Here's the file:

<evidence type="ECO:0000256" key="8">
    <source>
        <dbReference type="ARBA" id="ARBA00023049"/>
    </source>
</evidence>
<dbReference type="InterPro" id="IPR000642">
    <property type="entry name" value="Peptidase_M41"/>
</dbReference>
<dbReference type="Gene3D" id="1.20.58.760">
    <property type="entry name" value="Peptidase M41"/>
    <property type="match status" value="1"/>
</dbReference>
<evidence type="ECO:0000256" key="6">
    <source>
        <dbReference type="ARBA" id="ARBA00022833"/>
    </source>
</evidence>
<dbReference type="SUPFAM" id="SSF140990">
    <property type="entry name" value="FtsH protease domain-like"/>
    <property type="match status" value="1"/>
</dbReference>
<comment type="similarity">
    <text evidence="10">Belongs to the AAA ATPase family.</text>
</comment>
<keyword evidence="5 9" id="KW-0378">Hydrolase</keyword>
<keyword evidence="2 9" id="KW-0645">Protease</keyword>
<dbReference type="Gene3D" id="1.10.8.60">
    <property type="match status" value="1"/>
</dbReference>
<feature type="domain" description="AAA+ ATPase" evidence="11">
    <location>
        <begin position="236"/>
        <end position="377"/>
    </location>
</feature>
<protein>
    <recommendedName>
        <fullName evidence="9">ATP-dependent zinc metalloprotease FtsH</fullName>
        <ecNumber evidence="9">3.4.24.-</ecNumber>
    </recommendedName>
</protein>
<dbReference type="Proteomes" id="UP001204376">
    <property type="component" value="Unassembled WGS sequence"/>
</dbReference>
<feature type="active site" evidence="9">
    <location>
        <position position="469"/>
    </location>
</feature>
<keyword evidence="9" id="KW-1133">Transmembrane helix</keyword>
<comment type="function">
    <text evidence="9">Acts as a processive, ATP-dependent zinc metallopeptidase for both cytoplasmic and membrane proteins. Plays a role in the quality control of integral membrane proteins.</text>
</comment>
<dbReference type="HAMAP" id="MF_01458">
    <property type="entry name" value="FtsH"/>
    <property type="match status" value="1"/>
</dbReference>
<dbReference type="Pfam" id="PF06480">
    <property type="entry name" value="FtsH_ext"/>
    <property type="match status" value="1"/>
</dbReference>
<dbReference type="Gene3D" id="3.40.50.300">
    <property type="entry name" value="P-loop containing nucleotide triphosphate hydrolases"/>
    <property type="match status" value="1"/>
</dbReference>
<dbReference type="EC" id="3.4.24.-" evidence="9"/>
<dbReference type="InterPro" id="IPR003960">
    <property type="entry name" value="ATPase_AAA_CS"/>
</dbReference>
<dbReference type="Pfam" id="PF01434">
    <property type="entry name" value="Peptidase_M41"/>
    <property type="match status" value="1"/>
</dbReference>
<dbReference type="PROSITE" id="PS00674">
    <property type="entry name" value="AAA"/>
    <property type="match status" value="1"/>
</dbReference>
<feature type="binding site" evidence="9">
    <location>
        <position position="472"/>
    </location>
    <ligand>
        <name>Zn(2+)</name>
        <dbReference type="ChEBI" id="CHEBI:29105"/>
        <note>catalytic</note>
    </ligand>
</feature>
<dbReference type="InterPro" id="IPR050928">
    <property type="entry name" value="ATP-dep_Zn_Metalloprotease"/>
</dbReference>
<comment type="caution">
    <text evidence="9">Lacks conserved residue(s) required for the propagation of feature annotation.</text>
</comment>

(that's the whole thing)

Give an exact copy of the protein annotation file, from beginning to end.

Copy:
<evidence type="ECO:0000256" key="8">
    <source>
        <dbReference type="ARBA" id="ARBA00023049"/>
    </source>
</evidence>
<dbReference type="InterPro" id="IPR000642">
    <property type="entry name" value="Peptidase_M41"/>
</dbReference>
<dbReference type="Gene3D" id="1.20.58.760">
    <property type="entry name" value="Peptidase M41"/>
    <property type="match status" value="1"/>
</dbReference>
<evidence type="ECO:0000256" key="6">
    <source>
        <dbReference type="ARBA" id="ARBA00022833"/>
    </source>
</evidence>
<dbReference type="SUPFAM" id="SSF140990">
    <property type="entry name" value="FtsH protease domain-like"/>
    <property type="match status" value="1"/>
</dbReference>
<comment type="similarity">
    <text evidence="10">Belongs to the AAA ATPase family.</text>
</comment>
<keyword evidence="5 9" id="KW-0378">Hydrolase</keyword>
<keyword evidence="2 9" id="KW-0645">Protease</keyword>
<dbReference type="Gene3D" id="1.10.8.60">
    <property type="match status" value="1"/>
</dbReference>
<feature type="domain" description="AAA+ ATPase" evidence="11">
    <location>
        <begin position="236"/>
        <end position="377"/>
    </location>
</feature>
<protein>
    <recommendedName>
        <fullName evidence="9">ATP-dependent zinc metalloprotease FtsH</fullName>
        <ecNumber evidence="9">3.4.24.-</ecNumber>
    </recommendedName>
</protein>
<dbReference type="Proteomes" id="UP001204376">
    <property type="component" value="Unassembled WGS sequence"/>
</dbReference>
<feature type="active site" evidence="9">
    <location>
        <position position="469"/>
    </location>
</feature>
<keyword evidence="9" id="KW-1133">Transmembrane helix</keyword>
<comment type="function">
    <text evidence="9">Acts as a processive, ATP-dependent zinc metallopeptidase for both cytoplasmic and membrane proteins. Plays a role in the quality control of integral membrane proteins.</text>
</comment>
<dbReference type="HAMAP" id="MF_01458">
    <property type="entry name" value="FtsH"/>
    <property type="match status" value="1"/>
</dbReference>
<dbReference type="Pfam" id="PF06480">
    <property type="entry name" value="FtsH_ext"/>
    <property type="match status" value="1"/>
</dbReference>
<dbReference type="Gene3D" id="3.40.50.300">
    <property type="entry name" value="P-loop containing nucleotide triphosphate hydrolases"/>
    <property type="match status" value="1"/>
</dbReference>
<dbReference type="EC" id="3.4.24.-" evidence="9"/>
<dbReference type="InterPro" id="IPR003960">
    <property type="entry name" value="ATPase_AAA_CS"/>
</dbReference>
<dbReference type="Pfam" id="PF01434">
    <property type="entry name" value="Peptidase_M41"/>
    <property type="match status" value="1"/>
</dbReference>
<dbReference type="PROSITE" id="PS00674">
    <property type="entry name" value="AAA"/>
    <property type="match status" value="1"/>
</dbReference>
<feature type="binding site" evidence="9">
    <location>
        <position position="472"/>
    </location>
    <ligand>
        <name>Zn(2+)</name>
        <dbReference type="ChEBI" id="CHEBI:29105"/>
        <note>catalytic</note>
    </ligand>
</feature>
<dbReference type="InterPro" id="IPR050928">
    <property type="entry name" value="ATP-dep_Zn_Metalloprotease"/>
</dbReference>
<comment type="caution">
    <text evidence="9">Lacks conserved residue(s) required for the propagation of feature annotation.</text>
</comment>